Three Dangerous Words

I know we get tired and we want to give up.  I know that pain gets “old” and like rocks in our shoes rubs, cuts, and callouses.  No one wants to hurt.  No one wants to experience pain.  The truth is that all of our lives are bent towards pain.  It hurts to stay stuck and it hurts to grow.  Our choices then rest in which pain we will choose.

I blogged on this subject some before in my article “When It’s Too Much” where I talked about our ability to feel and experience and feel pain is in direct proportion to our ability to give and receive love.  Somehow this paradox opens us, enlarges us, and gives us a greater capacity to embrace one another and embrace the God who made us.  True also is the fatigue and overwhelming feeling of pain that we cannot control.  Tragedies, choices of others, disease, and prolonged hope all work against our will to continue on.  The most dangerous words we can say when this happens are these three:  “I don’t care.”

“I don’t care” is often the phrase you say before you pick up the alcohol bottle and drown your sorrows.  It is heard before someone chooses adultery in a marriage.  If not spoken out loud, it is in the mind of the one who fills their hand with sleeping pills and swallows them down quickly.  It’s on the lips of the one who despite the danger, ventures out into behavior that will reap deadly or painful consequences.  I’ve heard these words over and over.  I myself am guilty of saying them.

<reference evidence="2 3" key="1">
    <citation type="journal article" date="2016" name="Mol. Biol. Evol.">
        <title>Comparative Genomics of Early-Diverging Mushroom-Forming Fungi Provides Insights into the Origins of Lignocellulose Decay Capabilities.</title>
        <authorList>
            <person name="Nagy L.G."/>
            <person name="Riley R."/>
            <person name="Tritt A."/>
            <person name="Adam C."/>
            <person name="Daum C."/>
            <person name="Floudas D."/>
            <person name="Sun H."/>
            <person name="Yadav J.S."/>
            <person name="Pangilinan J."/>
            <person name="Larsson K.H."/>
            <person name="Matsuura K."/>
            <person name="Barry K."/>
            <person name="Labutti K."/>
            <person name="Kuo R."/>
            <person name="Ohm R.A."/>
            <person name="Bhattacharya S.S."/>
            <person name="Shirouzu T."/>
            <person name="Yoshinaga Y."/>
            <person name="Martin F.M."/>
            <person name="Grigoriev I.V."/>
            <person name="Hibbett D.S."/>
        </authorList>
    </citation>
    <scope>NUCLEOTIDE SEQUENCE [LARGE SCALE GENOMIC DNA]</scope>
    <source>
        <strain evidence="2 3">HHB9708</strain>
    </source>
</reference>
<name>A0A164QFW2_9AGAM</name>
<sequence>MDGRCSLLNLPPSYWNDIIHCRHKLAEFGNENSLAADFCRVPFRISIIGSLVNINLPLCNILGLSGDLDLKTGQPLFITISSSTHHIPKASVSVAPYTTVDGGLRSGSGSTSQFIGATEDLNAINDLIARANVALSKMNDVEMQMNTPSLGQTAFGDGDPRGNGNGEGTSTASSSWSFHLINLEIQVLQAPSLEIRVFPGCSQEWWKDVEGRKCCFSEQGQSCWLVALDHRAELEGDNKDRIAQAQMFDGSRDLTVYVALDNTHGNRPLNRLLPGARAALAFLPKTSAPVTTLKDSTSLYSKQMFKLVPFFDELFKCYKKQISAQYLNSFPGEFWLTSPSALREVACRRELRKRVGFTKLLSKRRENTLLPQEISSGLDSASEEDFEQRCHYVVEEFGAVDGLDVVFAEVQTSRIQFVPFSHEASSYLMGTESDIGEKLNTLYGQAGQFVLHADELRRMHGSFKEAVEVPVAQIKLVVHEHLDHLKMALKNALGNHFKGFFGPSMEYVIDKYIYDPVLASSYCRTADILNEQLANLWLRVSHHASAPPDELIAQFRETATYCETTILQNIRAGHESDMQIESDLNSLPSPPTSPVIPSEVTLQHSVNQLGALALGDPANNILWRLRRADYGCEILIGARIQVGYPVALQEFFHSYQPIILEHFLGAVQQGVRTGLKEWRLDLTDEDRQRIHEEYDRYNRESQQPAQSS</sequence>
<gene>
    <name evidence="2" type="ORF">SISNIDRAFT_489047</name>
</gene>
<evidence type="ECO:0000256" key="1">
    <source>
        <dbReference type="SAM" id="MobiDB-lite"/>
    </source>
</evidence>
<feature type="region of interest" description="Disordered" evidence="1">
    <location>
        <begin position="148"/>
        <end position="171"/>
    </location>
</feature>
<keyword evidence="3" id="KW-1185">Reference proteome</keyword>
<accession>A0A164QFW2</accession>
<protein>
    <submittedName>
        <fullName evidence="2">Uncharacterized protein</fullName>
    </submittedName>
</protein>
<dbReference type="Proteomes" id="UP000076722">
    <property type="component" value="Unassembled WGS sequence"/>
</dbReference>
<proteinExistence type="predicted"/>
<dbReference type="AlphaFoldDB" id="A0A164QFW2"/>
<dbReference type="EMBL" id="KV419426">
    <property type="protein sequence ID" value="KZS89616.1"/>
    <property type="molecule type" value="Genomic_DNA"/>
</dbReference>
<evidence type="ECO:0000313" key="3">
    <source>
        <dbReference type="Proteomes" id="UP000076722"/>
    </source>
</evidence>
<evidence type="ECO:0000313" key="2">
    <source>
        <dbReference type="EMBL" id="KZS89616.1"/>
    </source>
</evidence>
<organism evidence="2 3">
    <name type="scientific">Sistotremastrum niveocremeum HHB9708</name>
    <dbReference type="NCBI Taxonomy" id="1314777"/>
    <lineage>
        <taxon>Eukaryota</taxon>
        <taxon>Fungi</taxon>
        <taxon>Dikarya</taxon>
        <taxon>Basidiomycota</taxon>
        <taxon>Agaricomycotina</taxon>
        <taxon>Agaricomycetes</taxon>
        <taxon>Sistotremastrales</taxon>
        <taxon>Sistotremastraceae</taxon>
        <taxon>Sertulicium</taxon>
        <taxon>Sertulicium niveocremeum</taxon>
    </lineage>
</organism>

To stop caring is to shut the door of growth and change.  To stop caring is to cut off your legs and believe you will sail through life unchallenged.  You just cannot afford to not care.  “But Cate,” you say, “If I say I care then it will require something of me.”  You are right.  Even if the pain or trouble you are facing is not your fault, you have responsibilities as well as options in your control to make a change and choose the path of pain that leads to growth, and yes, hope.

It’s our “I don’t care” attitude that gets us into messes, and it will be our “I choose to care” attitude that will begin the walk out of it.    Take your choice to  care, bathe it in prayer, ask the Holy Spirit to help you, and start walking in the direction of change.  Call on others to pray for you and encourage you when it gets too hard or too painful.  Live a life of accountability where someone knows your “flight plan” and holds you to it.

Not everything I choose to care about will change just because I cared, but I can guarantee that I will have changed by the process of pain and discomfort that caring brings me through.  And if caring inspires faith and hope in another, I am living most like my Father in heaven who “…so loved the world that He gave His only begotten Son that whosoever believes on Him should not perish but have everlasting life.” (John 3:16)  God cared enough for you and me to experience a pain that would forever change us and leave Him with permanent scars and reminders of the price He paid.  Remember, pain has an expiration date, but love goes on and on into eternity.  Choose the pain of growth and hope.


Photo by Chuck Skeek

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